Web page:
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How to Make Travel Look Good on a Resume

by Matthew Kepnes Jul 28, 2008
Turn your travel adventures into an edge over competitors in your search for a job.

YOU’VE JUST GOTTEN BACK from a year away and now you need to get a job. You’re nervous and have to figure out how getting drunk at hostels, lying on beaches, and photographing churches can be classified as “experience.”

First, breathe. It’s not that bad. You’re lucky, not only because you got to travel, but because current events have turned in your favor.

Businesses need experienced people who know other cultures, have a desire to learn, are motivated, speak another language, and are willing to move around, all of which are qualities you possess.

It was only five years go that taking a year off was considered career suicide, but now, it’s often considered a career boost- a sign of independence, motivation, and ambition. Employers won’t throw away your resume anymore because of a gap year.

But how do you turn that year into tangible experience to showcase in a resume?

1. Don’t put everything on your résumé

90% of your travels aren’t really “experience,” but soft skills you picked up on the road: people skills, confidence, and independence. Though you may be tempted to write that stuff on your resume, don’t. You’ll sound cheesy and as though you are just putting in useless filler.

2. It’s not the resume, it’s the cover letter!

Your travels are a story and the details don’t translate well as bullet points on a resume. Talk about them in the cover letter, where you can give more detail.

Explain why you left, what your experience taught you, and how it makes you a better employee. This is also where you want to mention those “soft skills,” as they require more detail than a simple bullet point expression. Discuss your travels in depth here using only a small section of the resume as support.

Tip: Regale interviewers with funny (but not over the top) stories. It will make you stand apart from everyone else. Those willing to take a chance are the type of leaders businesses look for. They want people who lead them into new directions, not waste away behind a desk.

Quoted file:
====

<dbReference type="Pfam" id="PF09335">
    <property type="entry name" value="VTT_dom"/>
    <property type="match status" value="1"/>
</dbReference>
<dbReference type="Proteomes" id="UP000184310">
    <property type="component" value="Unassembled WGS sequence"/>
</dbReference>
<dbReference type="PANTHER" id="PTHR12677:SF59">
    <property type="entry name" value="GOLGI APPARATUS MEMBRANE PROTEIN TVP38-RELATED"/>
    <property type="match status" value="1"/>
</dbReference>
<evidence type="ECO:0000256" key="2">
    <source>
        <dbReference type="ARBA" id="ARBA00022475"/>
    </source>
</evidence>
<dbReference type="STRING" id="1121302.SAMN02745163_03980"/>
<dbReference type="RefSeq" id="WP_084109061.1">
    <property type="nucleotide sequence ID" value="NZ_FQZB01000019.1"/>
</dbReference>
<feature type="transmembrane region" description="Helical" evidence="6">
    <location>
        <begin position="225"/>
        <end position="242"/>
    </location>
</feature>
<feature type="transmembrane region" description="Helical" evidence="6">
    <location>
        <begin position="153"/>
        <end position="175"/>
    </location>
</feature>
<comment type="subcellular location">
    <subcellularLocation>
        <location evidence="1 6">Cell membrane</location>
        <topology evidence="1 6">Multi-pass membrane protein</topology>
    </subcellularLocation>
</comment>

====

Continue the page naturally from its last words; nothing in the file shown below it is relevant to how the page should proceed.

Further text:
3. Step by step instructions for articulating your experience.

Step One: Call it what it is. Many people put their trip under work experience, but since it’s not work, it’s not work experience. At the bottom of your resume, create a section called “Other Experience” and title it “(Your Name) Gap Year” and include the dates.

Step Two: Pick tangible skills. Skills that translate into any job. Like everything on a resume, this will be all about how you word things. Choose your wording carefully. For example:

Haggled over a dollar with a tuk tuk driver or tried to save a few thousand Dong off a shirt in Vietnam? Negotiation Skills.

Got stuck in an airport because you forgot your plane? Adaptability.

Had to plan, finance, and organize your trip? Budgeting and Planning.

Got stuck in a jungle at night because you explored off the trail? Self-reliance and independence.

You get the idea. It’s all about wording your experience correctly. Notice how those are all skills you can use in the business world. I didn’t put any of those “soft skills” down.

Writing “I’m good with people” is generic and makes you sound full of crap. Choose only job related “hard” skills for the resume because what you are doing is showing how your life experience makes up for your lack of practical experience.

Step Three: Know your audience! Only put travel on your resume if it helps explain an extended work gap (i.e. a year or longer), is relevant to the job, or unique. If all you did was live in Thailand on Phuket and got drunk then it is useless filler that will only hurt you. If you volunteered in an orphanage in Cambodia, then keep it on. If this job requires extended travel, definitely put it here.

So what would this all look like? Here’s how I would put it on my resume.

Other Experience

Matt’s Gap Year 2007-2008

  • Developed negotiation skills through daily contact with sellers in markets and vendors throughout Asia.
  • Learned how to adapt to unanticipated situations and improvise new plans due to periodic travel mishaps and unexpected events.
  • Developed budgeting and planning skills by financing, planning, organizing my year around the world. This involved using various spreadsheets and keeping a record of expenses.
  • Cultivated language and communication skills through contact with people from around the world. Learned to use non verbal and verbal communication to overcome communication and language barriers.

That sounds professional, actionable, and tangible. It explains each skill and how I developed it. Remember that the employer is going to ask you to explain these points just like they would any other part of your resume.

It’s important you have anecdotes supporting each bullet point, especially since these have no boss to confirm any of this- just your word. If you can’t explain it well, keep it off.

Use your travel experience to differentiate yourself. That’s why in the beginning, I said put it in the cover letter. It allows you more time to explain the story behind it.

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